Paul Olsen opened a second location of Weird Brothers Coffee at Worldgate Metro Plaza in October 2019.
The shopping center on Worldgate Drive was specifically marketed and named in anticipation of the Herndon Metro Station opening less than a quarter of a mile away as part of the Silver Line’s second phase.
Two years later, the Herndon station and the other Silver Line Phase II stops still won’t be operational for at least another eight months.
“At the time, we weren’t even considering expansion,” Olsen tells Reston Now. “We saw the Metro and…figured this is a great situation. But, then, obviously things changed. COVID hit a few months later. Then, we saw more Metro line delays.”
Olsen’s situation isn’t unique. Many businesses specifically set up shop near a future Silver Line Phase II Metro station thinking it would provide a boost, only for Metro’s opening to be continuously delayed.
“We initially thought that the Metro would open, at the latest, early 2020,” said Don Lee, co-owner of Alo Vietnam Restaurant in Herndon.
The restaurant is about a five-minute walk from the not-yet-opened Innovation Center Metro station. Alo Vietnam is also expected to start a location in Reston at Faraday Park.
“We did invest in 2019…thinking that we will carry the load the first year until the Metro opens,” Lee said. “Then, we will have a good location with a lot of foot traffic with tourists and from all the businesses around.”
Seven years ago this July, the most expensive transportation project in the D.C. region’s history began operations. The opening of the Silver Line and its five new stops brought Metro into Tysons and up to the Wiehle-Reston East station.
However, the intention was always to extend the transit system further into D.C.’s growing Northern Virginia suburbs. Construction on five additional stations, including one at Reston Town Center and two in Herndon, began even before Phase I opened and originally had a completion date of 2018.
As of last month, Metro officials are now hoping to start operations in the first quarter of 2022 — nearly four years after the initial target date.
Jeremy Ross has been disappointed by highly anticipated development projects before.
He’s co-owner of Tiki Thai at Reston Town Center West, which is across the street from the Reston Town Center Metro station. Prior to signing the lease for a second location, his focus was on his other restaurant Sense of Thai Street at One Loudoun in Ashburn.
“I’ve been let down before in the past with the future plans,” Ross said. “You just learn how to work around it.”
That’s the attitude he has about the Silver Line Phase II project. In early 2019, he signed the lease for Tiki Thai in Reston. The developer made Metro’s imminent opening a huge selling point.
“We know that there’s room to grow,” Ross said. “It’s been a long wait…but everyone is anticipating and it will only add to [our business].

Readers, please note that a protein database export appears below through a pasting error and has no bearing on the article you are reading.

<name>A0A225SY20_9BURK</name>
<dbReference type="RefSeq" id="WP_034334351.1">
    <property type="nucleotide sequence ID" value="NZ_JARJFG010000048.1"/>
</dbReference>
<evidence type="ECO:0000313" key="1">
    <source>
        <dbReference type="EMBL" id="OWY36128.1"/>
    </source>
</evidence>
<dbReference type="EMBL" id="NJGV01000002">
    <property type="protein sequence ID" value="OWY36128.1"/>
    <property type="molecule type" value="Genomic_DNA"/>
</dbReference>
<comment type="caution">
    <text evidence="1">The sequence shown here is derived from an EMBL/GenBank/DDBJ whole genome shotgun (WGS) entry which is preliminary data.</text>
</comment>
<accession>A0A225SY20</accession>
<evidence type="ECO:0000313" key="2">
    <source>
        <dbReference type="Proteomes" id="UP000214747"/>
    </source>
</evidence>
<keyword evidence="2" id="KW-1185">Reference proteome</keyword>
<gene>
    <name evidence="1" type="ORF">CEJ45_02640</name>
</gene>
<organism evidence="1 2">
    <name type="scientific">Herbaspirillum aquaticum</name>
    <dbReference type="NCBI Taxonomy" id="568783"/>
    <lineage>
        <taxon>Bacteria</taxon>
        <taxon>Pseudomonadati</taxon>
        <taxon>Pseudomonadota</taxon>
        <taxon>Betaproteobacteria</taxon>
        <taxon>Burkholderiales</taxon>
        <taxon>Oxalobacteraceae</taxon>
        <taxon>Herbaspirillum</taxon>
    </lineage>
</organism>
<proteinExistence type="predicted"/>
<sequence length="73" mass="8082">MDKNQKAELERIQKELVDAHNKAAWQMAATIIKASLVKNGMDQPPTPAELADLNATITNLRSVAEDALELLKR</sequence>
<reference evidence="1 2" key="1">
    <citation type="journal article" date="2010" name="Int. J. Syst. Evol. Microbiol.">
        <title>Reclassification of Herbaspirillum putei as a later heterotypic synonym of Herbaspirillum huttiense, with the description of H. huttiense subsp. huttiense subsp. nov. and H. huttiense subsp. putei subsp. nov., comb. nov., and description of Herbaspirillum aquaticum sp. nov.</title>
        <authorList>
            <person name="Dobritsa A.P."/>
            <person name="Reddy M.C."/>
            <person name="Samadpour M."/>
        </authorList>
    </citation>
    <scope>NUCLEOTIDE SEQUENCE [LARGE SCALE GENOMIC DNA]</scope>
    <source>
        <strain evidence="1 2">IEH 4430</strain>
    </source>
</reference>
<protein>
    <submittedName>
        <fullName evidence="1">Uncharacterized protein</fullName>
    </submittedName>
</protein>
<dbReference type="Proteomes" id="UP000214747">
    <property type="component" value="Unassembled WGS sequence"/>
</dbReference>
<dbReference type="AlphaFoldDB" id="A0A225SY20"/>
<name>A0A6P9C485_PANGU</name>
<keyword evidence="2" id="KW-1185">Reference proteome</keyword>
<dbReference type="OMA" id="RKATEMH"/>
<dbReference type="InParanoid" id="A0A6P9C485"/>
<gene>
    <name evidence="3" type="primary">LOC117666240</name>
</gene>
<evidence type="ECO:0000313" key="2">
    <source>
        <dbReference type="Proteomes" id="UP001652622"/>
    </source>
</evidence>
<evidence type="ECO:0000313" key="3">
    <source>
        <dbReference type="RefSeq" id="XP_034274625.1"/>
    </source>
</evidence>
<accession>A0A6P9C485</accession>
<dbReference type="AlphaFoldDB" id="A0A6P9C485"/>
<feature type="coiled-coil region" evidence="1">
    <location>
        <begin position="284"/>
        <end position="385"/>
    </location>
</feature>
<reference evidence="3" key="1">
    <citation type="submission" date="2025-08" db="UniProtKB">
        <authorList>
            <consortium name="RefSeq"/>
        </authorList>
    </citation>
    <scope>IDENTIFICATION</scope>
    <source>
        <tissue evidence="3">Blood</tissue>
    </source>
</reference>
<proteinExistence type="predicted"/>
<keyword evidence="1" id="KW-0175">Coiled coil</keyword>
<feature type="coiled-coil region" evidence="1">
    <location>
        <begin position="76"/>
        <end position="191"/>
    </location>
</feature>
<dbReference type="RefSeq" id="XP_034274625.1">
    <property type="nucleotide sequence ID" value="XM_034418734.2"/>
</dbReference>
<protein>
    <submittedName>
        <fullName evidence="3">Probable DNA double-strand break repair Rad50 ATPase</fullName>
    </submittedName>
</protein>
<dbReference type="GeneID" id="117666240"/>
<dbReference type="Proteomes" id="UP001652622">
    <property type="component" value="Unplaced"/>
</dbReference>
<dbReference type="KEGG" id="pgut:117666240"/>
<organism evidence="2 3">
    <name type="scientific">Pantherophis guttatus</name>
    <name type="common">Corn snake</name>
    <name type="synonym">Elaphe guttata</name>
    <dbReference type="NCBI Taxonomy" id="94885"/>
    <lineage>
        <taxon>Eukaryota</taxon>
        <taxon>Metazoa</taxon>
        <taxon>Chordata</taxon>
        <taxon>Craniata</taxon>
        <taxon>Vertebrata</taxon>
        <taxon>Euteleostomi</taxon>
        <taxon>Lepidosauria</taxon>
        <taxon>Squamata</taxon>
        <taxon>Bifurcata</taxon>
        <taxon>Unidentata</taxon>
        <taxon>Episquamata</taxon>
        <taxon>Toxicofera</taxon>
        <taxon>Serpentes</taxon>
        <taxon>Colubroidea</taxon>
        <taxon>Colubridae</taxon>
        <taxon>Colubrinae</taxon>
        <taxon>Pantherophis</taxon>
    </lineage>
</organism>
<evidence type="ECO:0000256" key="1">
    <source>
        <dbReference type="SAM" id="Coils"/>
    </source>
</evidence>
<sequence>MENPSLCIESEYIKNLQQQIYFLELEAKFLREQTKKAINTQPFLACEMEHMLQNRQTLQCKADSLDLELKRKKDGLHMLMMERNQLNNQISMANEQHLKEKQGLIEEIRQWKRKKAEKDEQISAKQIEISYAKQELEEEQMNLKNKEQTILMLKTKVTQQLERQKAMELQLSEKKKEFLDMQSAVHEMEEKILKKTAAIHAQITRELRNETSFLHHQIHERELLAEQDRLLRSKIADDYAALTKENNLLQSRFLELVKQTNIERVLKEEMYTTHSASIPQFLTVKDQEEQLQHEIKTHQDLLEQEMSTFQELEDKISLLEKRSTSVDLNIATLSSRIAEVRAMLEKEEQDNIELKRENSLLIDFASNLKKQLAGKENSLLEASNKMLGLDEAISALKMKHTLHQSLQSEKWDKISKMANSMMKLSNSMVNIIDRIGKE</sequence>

Hunter Mill District Supervisor Walter Alcorn also puts a positive spin on the delays by highlighting the future.
“It’s definitely taking a lot longer than anyone had anticipated,” Alcorn tells Reston Now. “But the future growth of Reston is targeted around these Metro stations.”
Alcorn notes that development around Reston Town Center Metro is still in its early stages. For businesses like Tiki Thai that came in early, he believes there will soon to be a pay off.
“It’s certainly late for a lot of folks, but this is going to be worthwhile to those that have stuck it out,” Alcorn said.
But that hoped-for future is not exactly a consolation for the businesses that need to survive now, navigating not only the Metro delays, but COVID-19 as well.
Olsen says Weird Brothers Coffee’s business dropped by about 90% at the Worldgate location in 2020. While the Sunset Park Drive location has been “carrying the business,” he says, he does not seem optimistic for the one at Worldgate.
For one, the shop is located in an office building, and it remains unclear when those office workers will be back in force. As for the Metro station, the delays have pushed expected development even further down the road.
“We’re also looking at all of the planned development that was supposed to go in and around the Metro, which would bring in more businesses and people,” says Olsen. “But none of that is happening yet. It’s completely stagnant.”
Lee says Alo Vietnam isn’t doing great either, thanks to the double hit from Metro delays and COVID. But he’s looking to the future, one that he’s hoping is sooner than later.
“The long wait is coming to an end soon. We know we’re very close. We’re optimistic,” Lee said, adding that he plans to open restaurants near all the Silver Line Phase II Metro stations. “We think our future is very bright.”
Alcorn is hopeful that Silver Line Phase II will finally begin operations early next year.
“You know, just in my year and a half in office, it’s been delayed, I think, two or three times,” says Alcorn. “So, I keep my fingers crossed.”
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